The software development process is quite complex and involves numerous stages. A project manager should be engaged from the beginning until the release and post-project maintenance. During planning sessions, UX/UI design, development, testing, and deployment, a PM is always on top of the project’s progress. They know exactly what tasks are taken care of and ensure that all the deliverables are completed before the team moves forward.
To do that, they usually harness specific project management frameworks. That’s why many software agencies hire project managers with extensive knowledge of a preferred methodology. Each has its unique approach to running software projects and emphasizes different aspects of the process. Here are the most popular ones:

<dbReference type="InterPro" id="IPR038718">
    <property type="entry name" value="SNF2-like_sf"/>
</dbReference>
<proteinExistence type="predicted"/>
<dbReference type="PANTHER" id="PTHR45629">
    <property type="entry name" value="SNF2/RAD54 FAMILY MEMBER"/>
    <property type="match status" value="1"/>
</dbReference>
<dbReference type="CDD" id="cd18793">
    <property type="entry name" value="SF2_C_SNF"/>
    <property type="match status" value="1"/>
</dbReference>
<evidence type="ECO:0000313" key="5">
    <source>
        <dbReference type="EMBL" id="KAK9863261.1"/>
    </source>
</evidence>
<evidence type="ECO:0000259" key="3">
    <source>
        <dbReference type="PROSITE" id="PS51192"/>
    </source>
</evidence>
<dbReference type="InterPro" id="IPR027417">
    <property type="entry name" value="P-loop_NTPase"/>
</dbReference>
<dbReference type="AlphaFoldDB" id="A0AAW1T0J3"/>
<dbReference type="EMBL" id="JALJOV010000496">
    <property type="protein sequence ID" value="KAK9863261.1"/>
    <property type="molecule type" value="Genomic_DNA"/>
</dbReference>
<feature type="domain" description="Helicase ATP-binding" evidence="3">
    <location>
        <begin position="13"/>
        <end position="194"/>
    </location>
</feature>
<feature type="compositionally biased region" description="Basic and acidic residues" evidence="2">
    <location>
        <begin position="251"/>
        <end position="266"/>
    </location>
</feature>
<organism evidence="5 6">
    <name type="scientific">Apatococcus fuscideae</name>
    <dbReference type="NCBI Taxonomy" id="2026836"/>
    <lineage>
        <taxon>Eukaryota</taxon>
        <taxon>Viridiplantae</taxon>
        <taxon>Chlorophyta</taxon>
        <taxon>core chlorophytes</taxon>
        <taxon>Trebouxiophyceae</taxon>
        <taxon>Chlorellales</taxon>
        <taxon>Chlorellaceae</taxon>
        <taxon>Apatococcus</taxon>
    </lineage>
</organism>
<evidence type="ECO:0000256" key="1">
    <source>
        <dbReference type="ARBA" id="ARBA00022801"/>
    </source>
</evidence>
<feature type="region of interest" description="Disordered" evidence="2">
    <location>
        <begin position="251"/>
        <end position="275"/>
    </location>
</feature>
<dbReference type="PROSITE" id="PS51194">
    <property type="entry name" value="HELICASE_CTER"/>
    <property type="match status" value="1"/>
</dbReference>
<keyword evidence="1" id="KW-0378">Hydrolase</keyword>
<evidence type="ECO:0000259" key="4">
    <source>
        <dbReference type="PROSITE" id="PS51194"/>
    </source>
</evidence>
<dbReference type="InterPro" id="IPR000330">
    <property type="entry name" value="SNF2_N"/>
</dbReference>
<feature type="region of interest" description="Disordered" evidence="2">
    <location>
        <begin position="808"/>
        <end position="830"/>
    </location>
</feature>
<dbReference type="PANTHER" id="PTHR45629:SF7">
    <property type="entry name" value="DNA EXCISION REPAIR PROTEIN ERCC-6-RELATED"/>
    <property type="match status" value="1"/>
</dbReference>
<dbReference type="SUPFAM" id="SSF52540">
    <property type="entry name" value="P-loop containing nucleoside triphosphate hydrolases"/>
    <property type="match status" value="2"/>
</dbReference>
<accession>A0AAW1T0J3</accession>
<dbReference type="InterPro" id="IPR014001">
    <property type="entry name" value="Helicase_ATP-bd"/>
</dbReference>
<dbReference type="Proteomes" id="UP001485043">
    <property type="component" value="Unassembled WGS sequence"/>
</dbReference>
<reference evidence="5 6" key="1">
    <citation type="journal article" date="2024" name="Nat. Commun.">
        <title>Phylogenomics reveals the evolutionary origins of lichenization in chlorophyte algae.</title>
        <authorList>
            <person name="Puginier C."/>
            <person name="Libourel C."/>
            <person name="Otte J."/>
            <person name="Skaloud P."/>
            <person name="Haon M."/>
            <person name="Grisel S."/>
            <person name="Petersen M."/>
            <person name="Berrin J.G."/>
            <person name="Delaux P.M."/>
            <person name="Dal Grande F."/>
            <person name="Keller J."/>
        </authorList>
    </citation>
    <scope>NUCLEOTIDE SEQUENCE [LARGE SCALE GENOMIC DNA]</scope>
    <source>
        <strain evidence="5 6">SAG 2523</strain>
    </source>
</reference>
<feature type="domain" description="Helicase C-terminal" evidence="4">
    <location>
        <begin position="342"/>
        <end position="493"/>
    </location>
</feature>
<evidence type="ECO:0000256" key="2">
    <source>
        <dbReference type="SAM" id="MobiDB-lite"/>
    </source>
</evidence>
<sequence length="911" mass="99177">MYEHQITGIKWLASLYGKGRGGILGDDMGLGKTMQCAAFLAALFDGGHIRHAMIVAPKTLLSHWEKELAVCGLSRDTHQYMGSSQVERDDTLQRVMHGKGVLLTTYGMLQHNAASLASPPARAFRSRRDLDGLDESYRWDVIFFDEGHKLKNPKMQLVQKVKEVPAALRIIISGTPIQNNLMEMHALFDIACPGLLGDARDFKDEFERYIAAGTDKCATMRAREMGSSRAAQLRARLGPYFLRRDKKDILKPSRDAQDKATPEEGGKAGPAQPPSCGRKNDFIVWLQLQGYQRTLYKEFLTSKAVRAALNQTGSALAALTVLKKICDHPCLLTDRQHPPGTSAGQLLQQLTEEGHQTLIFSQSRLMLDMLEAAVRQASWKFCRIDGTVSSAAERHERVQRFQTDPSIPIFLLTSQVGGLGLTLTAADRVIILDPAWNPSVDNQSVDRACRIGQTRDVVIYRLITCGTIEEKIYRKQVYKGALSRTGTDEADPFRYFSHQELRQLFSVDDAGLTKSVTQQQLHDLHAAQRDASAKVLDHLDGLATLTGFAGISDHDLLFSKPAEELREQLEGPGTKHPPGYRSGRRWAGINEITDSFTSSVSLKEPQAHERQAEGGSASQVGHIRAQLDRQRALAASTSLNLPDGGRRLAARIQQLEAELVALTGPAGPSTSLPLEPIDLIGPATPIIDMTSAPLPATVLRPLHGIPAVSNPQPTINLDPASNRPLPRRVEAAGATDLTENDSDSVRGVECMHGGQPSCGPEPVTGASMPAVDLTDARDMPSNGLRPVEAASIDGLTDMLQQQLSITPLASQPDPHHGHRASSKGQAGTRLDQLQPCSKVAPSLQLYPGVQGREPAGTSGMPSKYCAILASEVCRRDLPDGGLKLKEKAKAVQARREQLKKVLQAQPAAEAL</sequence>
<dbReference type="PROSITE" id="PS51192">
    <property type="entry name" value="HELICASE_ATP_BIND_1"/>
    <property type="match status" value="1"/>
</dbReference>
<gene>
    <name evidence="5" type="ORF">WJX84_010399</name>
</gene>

One of the most cherished project management methodologies in software development is Agile. It emphasizes flexibility and collaboration. The main objective is to deliver value to the end customer. Projects led in Agile are divided into short iterations, typically one to four weeks long. During them, the team works on a specific set of tasks. Another crucial element of Agile are regular meetings to review progress, make adjustments, and plan the next iterations. The main benefit of Agile is its high adaptability which allows teams to adjust their priorities based on client feedback and evolving requirements. It’s a great method for projects with changing scopes.